The Glendora to Montclair extension received its environmental clearance in 2013. The vast majority of the funds for the Gold Line extension are included in the L.A. County Measure M sales tax expenditure plan, approved by voters in November 2016.

The construction authority is expecting to break ground on the Montclair extension this October, when utility relocation work gets underway. The line is anticipated to open to the public in late 2025 or early 2026.

Cost breakdown between L.A. and San Bernardino Counties. Image via Construction Authority
Cost breakdown between L.A. and San Bernardino Counties. Image via Construction Authority

One politically difficult aspect of the extension is that it extends into Montclair, a city located in San Bernardino County. Measure M funding is for use only in L.A. County, so the Construction Authority is working with San Bernardino County to fund their small portion of the project. Less than a mile of the project is outside L.A. County, so the estimated cost breakdown would be: $1.304 billion for L.A. County, and $70 million for San Bernardino County. San Bernardino funds are expected to come from Measure I, a county sales tax approved in 1989 and extended in 2004.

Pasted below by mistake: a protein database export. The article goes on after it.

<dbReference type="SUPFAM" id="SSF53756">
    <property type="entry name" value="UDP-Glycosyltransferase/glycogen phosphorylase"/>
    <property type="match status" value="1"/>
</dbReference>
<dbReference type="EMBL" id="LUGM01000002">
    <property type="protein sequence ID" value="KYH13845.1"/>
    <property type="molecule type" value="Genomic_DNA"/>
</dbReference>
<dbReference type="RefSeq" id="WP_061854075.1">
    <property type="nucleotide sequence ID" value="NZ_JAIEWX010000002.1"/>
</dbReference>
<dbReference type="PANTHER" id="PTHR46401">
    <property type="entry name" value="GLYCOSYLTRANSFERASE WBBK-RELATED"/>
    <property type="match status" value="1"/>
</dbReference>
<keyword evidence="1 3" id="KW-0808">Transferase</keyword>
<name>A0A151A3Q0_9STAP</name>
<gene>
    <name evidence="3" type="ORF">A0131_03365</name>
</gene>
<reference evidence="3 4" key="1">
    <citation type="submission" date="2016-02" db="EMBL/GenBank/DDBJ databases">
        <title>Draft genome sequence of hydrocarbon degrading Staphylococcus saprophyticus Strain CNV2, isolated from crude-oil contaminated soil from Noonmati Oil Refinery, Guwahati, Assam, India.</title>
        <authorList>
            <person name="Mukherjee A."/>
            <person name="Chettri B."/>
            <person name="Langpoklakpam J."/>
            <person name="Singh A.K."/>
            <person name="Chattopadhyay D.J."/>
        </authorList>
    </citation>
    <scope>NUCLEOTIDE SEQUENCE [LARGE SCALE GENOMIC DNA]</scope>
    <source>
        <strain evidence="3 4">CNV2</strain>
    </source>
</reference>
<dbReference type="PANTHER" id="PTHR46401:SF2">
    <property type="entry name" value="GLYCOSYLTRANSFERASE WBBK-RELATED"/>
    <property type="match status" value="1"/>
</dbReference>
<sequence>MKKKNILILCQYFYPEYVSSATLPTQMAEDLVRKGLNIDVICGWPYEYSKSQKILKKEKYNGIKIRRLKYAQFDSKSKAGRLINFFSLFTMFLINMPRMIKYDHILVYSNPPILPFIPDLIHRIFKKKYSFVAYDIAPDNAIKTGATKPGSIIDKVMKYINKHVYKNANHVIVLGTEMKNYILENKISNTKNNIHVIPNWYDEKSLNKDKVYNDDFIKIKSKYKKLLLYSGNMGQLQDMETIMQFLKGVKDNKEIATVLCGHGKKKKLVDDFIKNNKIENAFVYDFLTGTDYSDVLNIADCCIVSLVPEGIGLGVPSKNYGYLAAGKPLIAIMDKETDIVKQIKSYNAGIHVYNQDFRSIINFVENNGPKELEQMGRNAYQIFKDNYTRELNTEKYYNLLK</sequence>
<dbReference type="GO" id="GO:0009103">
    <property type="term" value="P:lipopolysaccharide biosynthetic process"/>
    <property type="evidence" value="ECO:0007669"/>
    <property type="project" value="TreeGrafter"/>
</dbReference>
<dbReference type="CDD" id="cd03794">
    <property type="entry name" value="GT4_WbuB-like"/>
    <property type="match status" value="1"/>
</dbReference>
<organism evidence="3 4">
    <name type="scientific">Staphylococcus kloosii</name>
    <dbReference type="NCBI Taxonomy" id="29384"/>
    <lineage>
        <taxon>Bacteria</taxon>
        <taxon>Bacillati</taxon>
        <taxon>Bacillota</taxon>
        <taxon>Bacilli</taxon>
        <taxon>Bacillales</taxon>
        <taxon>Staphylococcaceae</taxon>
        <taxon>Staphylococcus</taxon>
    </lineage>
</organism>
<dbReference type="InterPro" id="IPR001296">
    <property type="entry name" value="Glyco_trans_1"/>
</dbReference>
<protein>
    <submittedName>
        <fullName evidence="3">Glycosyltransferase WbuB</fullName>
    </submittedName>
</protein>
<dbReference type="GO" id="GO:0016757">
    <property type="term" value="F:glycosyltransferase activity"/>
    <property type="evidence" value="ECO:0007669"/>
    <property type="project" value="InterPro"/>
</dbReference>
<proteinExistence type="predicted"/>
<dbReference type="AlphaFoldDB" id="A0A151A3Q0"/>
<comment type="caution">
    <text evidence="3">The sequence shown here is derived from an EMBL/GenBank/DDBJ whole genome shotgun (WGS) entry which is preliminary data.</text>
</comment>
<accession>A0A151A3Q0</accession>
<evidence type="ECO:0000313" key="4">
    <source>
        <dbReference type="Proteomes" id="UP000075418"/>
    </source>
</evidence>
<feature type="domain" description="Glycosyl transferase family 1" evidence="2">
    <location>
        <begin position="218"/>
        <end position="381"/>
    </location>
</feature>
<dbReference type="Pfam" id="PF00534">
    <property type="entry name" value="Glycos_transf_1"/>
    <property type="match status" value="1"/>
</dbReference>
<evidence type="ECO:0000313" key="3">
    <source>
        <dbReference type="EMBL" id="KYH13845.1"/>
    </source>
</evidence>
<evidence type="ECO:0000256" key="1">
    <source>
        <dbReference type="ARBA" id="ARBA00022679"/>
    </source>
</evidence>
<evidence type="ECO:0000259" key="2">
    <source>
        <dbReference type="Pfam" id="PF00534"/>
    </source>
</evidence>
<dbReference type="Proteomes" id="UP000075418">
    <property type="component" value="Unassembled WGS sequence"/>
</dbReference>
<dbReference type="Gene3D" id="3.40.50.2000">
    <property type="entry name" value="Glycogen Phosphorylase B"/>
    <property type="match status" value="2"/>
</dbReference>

One technically difficult aspect of the extension is that it will share a 100-foot wide right-of-way with other train traffic. The Gold Line will run on former Atchison, Topeka and Santa Fe (ATSF) rail right-of-way which currently serves BNSF freight trains, which run roughly once a day. From Pomona east to Montclair, the rail is also used by Metrolink commuter trains. In order to give the Gold Line its own two separate tracks, the project includes relocating the existing freight/Metrolink tracks. This includes relocating the Claremont Metrolink station platform. None of this is technically infeasible, but relocating train tracks (while maintaining service) adds time and cost.